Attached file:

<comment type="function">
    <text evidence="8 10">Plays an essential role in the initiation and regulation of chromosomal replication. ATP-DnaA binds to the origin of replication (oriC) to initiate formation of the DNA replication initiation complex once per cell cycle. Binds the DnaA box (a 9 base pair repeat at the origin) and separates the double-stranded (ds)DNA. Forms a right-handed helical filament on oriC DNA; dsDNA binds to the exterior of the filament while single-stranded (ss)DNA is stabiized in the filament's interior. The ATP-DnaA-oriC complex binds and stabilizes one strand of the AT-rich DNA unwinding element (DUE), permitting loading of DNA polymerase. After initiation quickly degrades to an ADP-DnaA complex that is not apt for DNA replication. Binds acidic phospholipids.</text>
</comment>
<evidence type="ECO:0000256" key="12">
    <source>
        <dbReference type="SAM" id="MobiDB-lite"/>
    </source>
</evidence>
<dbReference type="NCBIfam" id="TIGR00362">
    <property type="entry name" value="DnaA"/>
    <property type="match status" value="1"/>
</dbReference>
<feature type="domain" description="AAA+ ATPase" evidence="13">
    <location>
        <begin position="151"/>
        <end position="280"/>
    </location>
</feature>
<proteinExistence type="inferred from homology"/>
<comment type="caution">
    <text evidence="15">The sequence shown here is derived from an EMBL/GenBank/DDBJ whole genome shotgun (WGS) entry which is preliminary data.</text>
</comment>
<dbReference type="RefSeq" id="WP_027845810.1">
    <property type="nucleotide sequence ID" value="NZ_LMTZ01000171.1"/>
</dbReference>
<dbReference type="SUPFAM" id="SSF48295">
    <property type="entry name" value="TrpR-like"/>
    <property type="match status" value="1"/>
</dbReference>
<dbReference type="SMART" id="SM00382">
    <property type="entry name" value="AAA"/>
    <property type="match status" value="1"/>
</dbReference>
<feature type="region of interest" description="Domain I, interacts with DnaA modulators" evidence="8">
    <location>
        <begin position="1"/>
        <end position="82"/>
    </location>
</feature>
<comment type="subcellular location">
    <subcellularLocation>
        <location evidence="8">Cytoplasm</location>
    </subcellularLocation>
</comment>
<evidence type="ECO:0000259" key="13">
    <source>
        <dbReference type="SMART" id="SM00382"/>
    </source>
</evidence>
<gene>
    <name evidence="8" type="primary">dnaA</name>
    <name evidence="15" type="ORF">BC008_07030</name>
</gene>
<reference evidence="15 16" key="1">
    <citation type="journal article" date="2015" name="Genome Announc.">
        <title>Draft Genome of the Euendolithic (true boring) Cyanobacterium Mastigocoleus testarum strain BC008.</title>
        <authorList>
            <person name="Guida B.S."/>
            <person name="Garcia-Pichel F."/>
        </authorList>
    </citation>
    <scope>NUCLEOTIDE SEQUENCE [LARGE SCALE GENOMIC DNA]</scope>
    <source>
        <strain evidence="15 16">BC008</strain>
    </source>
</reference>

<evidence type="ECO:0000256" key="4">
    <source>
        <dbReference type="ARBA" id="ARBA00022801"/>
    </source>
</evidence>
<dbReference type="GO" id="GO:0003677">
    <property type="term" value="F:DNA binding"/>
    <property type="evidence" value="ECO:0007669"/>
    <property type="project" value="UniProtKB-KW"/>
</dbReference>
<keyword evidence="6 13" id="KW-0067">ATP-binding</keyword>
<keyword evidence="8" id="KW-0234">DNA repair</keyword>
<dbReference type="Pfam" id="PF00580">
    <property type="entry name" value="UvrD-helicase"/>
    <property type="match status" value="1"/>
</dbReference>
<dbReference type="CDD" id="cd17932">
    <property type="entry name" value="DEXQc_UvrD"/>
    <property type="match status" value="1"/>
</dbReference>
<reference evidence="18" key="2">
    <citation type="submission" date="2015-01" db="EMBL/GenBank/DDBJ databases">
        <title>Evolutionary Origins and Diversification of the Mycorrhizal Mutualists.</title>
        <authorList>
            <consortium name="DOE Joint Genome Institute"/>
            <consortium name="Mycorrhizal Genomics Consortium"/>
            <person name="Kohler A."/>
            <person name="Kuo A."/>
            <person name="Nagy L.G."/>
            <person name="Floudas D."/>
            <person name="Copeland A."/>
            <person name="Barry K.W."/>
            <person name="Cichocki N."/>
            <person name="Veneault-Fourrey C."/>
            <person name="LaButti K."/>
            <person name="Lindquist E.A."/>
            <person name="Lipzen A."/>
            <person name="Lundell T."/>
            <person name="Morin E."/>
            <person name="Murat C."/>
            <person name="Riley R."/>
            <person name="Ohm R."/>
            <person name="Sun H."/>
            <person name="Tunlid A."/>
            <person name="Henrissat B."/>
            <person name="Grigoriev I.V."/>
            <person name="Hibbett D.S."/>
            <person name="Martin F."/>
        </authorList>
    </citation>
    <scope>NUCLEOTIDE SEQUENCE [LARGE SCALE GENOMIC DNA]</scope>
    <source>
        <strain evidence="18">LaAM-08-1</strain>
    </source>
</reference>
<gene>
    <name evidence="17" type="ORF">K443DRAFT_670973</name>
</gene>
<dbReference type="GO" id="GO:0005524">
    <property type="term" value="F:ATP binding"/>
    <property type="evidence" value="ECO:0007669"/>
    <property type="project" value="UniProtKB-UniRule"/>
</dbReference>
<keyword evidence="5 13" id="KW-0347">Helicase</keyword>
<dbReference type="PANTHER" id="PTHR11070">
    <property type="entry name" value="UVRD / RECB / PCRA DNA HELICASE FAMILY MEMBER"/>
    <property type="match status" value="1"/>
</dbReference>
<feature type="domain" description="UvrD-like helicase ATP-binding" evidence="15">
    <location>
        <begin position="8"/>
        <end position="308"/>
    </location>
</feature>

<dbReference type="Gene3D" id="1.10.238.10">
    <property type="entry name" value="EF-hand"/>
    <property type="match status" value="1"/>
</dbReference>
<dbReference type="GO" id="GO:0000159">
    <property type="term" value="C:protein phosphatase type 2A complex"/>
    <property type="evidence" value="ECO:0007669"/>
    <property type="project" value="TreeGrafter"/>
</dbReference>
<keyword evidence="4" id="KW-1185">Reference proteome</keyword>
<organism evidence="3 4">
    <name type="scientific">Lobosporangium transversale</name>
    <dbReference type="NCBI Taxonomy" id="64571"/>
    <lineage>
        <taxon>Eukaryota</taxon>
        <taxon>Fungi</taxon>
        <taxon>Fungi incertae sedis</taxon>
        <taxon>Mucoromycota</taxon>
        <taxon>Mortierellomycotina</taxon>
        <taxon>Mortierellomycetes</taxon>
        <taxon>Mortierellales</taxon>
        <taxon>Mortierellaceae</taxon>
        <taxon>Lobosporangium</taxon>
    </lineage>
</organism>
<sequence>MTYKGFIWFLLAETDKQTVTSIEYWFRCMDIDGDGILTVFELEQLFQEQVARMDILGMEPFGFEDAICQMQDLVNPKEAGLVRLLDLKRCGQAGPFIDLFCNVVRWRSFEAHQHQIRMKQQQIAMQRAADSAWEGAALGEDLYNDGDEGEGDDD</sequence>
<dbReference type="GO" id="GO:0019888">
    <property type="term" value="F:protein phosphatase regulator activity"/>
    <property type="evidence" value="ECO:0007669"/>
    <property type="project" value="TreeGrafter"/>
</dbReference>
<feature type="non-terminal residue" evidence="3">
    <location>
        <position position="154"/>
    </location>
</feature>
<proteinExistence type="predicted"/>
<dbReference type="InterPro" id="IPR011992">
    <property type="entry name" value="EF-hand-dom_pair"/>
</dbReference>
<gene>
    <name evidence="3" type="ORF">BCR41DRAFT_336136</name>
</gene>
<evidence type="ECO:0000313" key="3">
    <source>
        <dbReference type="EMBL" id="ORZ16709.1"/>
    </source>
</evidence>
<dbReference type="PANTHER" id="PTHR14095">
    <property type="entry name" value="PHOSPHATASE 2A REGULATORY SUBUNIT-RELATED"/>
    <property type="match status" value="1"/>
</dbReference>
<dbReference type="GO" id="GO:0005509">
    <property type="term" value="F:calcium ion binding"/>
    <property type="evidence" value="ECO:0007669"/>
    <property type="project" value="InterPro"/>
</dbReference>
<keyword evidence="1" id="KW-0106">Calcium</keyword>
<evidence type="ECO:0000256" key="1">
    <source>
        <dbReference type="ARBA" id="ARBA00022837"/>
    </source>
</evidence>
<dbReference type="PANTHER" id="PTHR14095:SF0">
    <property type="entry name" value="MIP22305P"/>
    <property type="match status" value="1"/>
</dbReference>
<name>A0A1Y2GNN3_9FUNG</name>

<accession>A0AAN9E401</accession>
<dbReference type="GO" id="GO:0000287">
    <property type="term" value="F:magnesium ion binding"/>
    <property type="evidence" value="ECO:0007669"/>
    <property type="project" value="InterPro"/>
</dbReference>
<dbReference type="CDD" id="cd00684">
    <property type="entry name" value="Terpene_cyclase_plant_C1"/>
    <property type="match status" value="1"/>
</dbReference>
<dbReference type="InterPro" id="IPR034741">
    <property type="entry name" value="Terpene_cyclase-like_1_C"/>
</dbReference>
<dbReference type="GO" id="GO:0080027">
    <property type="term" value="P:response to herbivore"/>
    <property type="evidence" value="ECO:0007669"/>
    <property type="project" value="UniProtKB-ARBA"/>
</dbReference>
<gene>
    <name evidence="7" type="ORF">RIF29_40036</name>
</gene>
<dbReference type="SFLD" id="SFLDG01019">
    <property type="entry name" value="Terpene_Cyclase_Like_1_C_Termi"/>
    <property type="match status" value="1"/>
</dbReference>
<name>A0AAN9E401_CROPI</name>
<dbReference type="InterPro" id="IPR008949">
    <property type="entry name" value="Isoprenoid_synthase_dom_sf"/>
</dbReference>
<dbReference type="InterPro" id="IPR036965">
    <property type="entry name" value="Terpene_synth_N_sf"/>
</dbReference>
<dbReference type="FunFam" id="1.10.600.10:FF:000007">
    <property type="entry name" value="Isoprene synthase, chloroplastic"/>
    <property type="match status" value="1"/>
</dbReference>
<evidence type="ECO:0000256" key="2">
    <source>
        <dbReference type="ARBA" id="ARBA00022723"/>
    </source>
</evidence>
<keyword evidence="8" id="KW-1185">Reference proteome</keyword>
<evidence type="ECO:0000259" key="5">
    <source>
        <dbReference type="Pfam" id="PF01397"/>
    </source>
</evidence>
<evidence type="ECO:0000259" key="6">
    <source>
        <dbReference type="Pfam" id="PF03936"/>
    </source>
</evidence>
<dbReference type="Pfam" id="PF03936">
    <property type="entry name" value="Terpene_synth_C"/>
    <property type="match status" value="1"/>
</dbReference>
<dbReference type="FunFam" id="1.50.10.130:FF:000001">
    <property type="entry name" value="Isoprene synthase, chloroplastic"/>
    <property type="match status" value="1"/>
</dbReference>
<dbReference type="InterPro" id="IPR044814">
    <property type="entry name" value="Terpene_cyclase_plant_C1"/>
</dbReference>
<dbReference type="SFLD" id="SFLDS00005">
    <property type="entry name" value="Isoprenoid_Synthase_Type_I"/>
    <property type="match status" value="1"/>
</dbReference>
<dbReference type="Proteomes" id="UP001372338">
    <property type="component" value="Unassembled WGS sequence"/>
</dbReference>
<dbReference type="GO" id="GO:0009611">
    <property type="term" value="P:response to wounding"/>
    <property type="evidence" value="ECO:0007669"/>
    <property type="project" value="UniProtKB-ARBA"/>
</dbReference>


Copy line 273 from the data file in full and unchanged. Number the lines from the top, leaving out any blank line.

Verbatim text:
    <property type="entry name" value="Isoprenoid_Synthase_Type_I"/>